The Enlightenment and its legacy of secular philosophies such as utilitarianism, with its imperative to pursue the greatest good for the greatest number, gave rise to a simple but very powerful idea…that private gains, however large…entail unacceptably high and morally indefensible public costs…If alcohol abuse leads to more sickness and premature death, it translates into fewer days worked, which equal so many dollars less in productivity, wages, and taxes. If it causes more crime and accidents, it raises police and medical costs, passed on to others as higher taxes and insurance premiums…
The ‘welfare state’ is an unmistakably liberal idea in that it supports everyone’s ‘right’ to safety, good health and wellbeing. However, it means that how one chooses to treat their body becomes the business of the state. One is no longer free to take personal risks as they may cost others. Morality begins to be measured in terms of money. This is the second paradox of liberty: that freedom, once again, is subject to responsibilities to, and the demands of, the State.
According to Nicholls (2006: 147) there is “near universal agreement on the unacceptability of non-consensual and random acts of violence”. Prohibitionists maintained that the Gin Craze was evidence enough that individual freedom “would lead to anarchic hedonism…‘riot and debauchery’” (2006: 134) and argued that the role of the state was as “educator” and that it should therefore “intervene” (2006: 133). According to Stivers (2000: 38), “the ideology of the movement [was that] immense political and social problems are the result of crime, the principle cause of which is drunkenness…Therefore teetotalism leads to the amelioration of social problems, individual health, and ultimately individual salvation.”
Mill opposed them, on the grounds that while violence is wrong, alcohol, in itself, is not; that it is unfair – ‘fairness’ being another necessary offshoot of liberty and freedom – to impose on, and restrict, the lives of moderate drinkers, who show “irrefutably that drink does not inevitably lead to ruin” (Nicholls, 2006: 140); and finally that prohibition is “‘far more dangerous than any single interference with liberty [as] there is no violation of liberty it would not justify’” (cited in Nicholls, 2006: 141). Mill and others have equated the temperance movement with “tyranny” (2006: 142). This latter point is echoed by Blackman when he quotes Mill as saying that it “assert[ed] an unlimited right in the public not only to prohibit by law everything that it thinks wrong, but, in order to get at what it thinks wrong, to prohibit a number of things which it admits to be innocent” (2004: 186).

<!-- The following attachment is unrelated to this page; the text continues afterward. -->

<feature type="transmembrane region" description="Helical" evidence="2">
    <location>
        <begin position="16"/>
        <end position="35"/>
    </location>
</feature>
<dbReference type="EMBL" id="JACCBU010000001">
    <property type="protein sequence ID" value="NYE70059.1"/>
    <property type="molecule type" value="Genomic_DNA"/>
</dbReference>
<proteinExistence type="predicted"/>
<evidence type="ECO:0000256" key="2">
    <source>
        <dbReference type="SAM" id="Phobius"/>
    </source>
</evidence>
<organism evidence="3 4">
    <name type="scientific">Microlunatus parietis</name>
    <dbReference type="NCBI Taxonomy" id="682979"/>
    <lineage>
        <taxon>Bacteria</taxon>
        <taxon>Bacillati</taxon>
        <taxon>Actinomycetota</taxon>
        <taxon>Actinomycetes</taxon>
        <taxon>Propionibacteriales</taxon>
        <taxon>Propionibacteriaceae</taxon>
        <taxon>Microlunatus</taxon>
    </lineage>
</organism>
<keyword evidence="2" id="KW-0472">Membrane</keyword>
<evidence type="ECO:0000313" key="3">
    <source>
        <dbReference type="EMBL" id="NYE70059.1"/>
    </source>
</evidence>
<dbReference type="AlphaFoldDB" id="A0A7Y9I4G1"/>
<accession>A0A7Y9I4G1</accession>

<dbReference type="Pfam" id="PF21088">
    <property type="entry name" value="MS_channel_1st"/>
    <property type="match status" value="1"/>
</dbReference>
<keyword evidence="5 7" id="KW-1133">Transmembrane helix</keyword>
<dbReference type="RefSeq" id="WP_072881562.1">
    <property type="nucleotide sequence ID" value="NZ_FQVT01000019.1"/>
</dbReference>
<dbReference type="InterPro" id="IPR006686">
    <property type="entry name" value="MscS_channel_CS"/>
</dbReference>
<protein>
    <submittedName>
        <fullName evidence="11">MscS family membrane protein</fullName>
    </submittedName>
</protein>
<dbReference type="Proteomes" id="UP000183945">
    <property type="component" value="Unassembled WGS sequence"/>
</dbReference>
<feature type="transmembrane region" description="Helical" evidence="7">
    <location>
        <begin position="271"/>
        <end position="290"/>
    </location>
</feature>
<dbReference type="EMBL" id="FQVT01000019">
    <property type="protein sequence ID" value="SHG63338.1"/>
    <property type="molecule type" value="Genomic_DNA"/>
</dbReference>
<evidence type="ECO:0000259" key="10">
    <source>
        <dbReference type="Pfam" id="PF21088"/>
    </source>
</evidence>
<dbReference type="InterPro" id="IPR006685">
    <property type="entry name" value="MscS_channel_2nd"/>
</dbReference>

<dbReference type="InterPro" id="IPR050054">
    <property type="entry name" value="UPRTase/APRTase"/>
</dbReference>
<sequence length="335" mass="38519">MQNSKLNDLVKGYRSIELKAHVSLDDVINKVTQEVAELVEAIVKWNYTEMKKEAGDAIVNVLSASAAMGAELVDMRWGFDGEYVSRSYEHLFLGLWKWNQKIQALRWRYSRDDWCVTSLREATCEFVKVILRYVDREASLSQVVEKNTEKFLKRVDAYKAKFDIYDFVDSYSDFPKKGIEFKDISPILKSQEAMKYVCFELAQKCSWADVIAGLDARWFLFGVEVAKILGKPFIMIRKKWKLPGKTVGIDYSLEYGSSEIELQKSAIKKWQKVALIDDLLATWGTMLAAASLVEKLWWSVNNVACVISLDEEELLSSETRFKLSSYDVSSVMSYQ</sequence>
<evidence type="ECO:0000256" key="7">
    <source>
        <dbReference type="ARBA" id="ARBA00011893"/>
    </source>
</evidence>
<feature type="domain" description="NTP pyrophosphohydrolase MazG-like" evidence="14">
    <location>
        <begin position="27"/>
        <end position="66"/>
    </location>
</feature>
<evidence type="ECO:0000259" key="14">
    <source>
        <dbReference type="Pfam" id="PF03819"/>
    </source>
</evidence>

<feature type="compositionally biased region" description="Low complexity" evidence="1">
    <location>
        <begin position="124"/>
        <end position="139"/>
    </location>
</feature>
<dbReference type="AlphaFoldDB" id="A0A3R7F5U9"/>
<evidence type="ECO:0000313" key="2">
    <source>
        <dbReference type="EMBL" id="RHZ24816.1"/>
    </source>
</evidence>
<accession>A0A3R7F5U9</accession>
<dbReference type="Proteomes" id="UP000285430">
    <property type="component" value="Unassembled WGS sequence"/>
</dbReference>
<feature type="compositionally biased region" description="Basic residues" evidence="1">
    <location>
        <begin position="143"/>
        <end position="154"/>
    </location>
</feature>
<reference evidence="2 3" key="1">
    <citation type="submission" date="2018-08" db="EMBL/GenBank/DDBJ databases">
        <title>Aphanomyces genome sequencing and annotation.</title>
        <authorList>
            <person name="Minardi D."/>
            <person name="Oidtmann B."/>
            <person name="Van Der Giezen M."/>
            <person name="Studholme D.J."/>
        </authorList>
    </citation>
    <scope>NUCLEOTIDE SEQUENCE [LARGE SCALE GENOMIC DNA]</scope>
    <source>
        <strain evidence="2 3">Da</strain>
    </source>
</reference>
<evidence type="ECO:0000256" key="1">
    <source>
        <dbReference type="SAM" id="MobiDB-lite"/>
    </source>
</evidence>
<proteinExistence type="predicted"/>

Behind the exchanges between temperance campaigners and their critics is another unavoidable paradox. If drunken violence harms and impinges on the rights of others, then prohibition and other forms of state control are necessary. However, this legislation infringes on the ‘rights’ and ‘freedom’ of both retailers and consumers. Therefore, there is no way that society can take a truly liberal approach in all respects.
There are clearly a wide range of instances when the loss of reason, whether fully, in part, or metaphorically, can be put to creative or other productive use, but in addition to this, intoxication is important in defining sobriety, and therefore rationality, through their opposition. It is precisely the fact that drink and drugs impair our capacity for reason that we are so attracted to them. For all the ‘good’ things we lose when intoxicated, we are also freed of all the ‘bad’ – the restricting demands of thinking, of identity, and of the constantly contradictory modern world. Sometimes we want to be no more than those ‘animals’ – simple and free.
We have seen that drugs and the debates around them help to undermine the capitalist system within which we construct our selves, show freedom to be an illusion, and liberty to be unobtainable and therefore unrealistic as a political and philosophical goal. The question is: if or when these concerns, which drug use has brought to the fore, become too compelling to ignore, will society be able to find a way to adapt? What else is there? More realistically though, drinking and drug-taking look likely to remain “key practise[s] in the social construction of the world as it is and as it should be.” (Wilson, 2005: 13).